At least 220 migrants have been rescued from small boats south of the Spanish island of Gran Canaria in the Atlantic Ocean. Local authorities say the rate of crossings from Africa is rising.
Two vessels from Spain's Salvamento Marítimo rescued 222 migrants overnight on Thursday (February 10), bringing them to shore at the port of Arguineguín on Gran Canaria island.
The news agency EFE reports the migrants were discovered on board four 'pateras' – open wooden boats – south of the island. The majority of the migrants were men. There were also seven children on board, according to information obtained by EFE from the emergency services.
The first two boats were sighted about 137 kilometers south of Maspalomas, a tourist resort town in the south of Gran Canaria.
Thousands of migrants continue to attempt the dangerous Atlantic crossing from Northwest and West Africa to the Canary Islands. Last year, according to the interior ministry, 22,316 people reached the Canaries by boat, a slight decrease on the previous year.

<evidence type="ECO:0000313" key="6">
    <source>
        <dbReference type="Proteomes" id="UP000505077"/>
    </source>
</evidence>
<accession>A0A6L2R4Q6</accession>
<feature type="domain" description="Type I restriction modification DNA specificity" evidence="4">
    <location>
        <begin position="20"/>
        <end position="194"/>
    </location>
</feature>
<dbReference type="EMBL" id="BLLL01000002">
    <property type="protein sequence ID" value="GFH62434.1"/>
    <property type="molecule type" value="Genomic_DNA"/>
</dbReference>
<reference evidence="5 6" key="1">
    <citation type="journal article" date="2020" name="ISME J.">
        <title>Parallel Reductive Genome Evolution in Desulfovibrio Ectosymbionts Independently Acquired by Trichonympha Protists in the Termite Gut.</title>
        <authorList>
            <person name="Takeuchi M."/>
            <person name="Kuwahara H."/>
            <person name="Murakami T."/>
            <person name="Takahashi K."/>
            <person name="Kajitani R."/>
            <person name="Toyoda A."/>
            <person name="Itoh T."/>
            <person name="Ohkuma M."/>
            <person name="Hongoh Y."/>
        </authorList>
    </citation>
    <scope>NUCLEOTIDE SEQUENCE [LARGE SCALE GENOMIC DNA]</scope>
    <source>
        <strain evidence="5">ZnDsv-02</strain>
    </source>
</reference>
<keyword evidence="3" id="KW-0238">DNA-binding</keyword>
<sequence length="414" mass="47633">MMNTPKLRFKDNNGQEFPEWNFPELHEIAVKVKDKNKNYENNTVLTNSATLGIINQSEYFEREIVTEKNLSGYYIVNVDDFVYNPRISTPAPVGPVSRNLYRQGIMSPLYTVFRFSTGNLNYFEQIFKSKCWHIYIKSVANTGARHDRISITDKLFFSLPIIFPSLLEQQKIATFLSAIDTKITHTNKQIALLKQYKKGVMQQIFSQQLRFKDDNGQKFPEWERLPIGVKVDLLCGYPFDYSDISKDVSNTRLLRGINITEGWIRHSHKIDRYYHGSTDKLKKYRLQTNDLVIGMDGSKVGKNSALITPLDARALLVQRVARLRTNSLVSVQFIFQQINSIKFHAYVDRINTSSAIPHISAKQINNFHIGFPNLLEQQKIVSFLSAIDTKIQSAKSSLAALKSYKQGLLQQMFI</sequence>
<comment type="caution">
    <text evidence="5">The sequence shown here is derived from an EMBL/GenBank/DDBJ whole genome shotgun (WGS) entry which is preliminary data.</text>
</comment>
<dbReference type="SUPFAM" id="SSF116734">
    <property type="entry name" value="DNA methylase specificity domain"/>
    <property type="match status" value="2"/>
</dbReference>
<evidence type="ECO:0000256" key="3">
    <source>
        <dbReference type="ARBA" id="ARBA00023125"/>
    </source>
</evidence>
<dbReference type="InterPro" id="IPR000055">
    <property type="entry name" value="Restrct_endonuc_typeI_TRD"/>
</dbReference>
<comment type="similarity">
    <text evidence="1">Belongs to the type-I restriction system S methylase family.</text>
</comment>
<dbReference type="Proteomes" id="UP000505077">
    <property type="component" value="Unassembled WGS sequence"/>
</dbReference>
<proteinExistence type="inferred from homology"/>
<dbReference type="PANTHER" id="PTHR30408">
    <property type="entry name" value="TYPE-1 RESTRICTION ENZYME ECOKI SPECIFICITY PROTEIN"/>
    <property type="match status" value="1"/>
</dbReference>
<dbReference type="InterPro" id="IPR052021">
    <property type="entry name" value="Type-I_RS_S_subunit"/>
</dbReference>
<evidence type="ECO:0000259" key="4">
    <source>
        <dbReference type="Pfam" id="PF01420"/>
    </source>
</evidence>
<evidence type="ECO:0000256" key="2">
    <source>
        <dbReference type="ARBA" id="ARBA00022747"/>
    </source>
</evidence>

Since November 2021 however, the number of arrivals has been picking up again, the newspaper El País reports: there were 3,039 arrivals in November, 2,451 in December and more than 2,674 in January 2022, according to data from Canary Islands officials.
"We are experiencing intense traffic, almost as high as that in the autumn. It is high even for these months," El País quoted sources close to Canary Islands government authorities as saying in late January.
Despite the efforts of Spanish rescue services, thousands are believed to have died attempting the route in the past 12 months. The UN migration agency IOM recorded 1,176 dead or missing in 2021, though it says the true figure is likely to be much higher. Caminando Fronteras, a Spanish NGO, says more than 4,000 migrants died trying to reach the Canaries last year.
In early February, at least 17 people are believed to have died after their boat was shipwrecked off Fuerteventura. Forty-one people were rescued alive in the incident.